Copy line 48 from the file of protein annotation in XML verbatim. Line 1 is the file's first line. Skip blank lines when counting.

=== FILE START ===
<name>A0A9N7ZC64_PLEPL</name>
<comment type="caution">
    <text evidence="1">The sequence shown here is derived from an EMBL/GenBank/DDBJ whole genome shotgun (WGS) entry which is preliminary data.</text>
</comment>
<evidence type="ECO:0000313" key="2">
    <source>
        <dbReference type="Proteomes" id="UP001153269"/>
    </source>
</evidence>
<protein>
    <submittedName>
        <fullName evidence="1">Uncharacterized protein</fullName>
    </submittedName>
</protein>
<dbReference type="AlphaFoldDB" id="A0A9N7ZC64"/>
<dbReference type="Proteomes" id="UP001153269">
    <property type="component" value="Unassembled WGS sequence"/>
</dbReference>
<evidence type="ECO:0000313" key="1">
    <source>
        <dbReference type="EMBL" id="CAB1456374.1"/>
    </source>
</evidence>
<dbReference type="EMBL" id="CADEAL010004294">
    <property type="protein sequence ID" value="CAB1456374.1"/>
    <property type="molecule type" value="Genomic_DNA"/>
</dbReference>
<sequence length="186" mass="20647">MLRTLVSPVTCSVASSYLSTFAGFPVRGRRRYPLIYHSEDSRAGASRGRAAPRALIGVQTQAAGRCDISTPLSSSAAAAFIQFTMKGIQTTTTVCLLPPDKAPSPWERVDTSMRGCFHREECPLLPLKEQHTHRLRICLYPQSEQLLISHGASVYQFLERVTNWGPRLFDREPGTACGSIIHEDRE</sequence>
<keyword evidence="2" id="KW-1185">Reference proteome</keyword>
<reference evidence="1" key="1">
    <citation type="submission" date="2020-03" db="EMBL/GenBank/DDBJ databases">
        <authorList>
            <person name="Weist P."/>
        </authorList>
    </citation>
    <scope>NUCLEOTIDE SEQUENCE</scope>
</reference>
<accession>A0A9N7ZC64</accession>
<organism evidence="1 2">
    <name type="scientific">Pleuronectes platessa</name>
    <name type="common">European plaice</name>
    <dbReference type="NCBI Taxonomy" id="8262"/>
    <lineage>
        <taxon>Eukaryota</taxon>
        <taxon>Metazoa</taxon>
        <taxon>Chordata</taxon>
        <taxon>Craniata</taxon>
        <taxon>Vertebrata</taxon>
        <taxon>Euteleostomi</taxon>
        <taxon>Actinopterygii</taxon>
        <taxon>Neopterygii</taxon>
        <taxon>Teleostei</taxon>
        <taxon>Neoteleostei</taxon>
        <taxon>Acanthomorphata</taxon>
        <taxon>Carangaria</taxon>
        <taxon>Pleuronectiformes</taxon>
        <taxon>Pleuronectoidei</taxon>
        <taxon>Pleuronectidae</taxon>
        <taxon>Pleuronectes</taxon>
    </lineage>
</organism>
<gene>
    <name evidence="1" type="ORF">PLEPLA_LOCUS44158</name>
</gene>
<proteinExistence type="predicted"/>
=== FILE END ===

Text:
        <taxon>Vertebrata</taxon>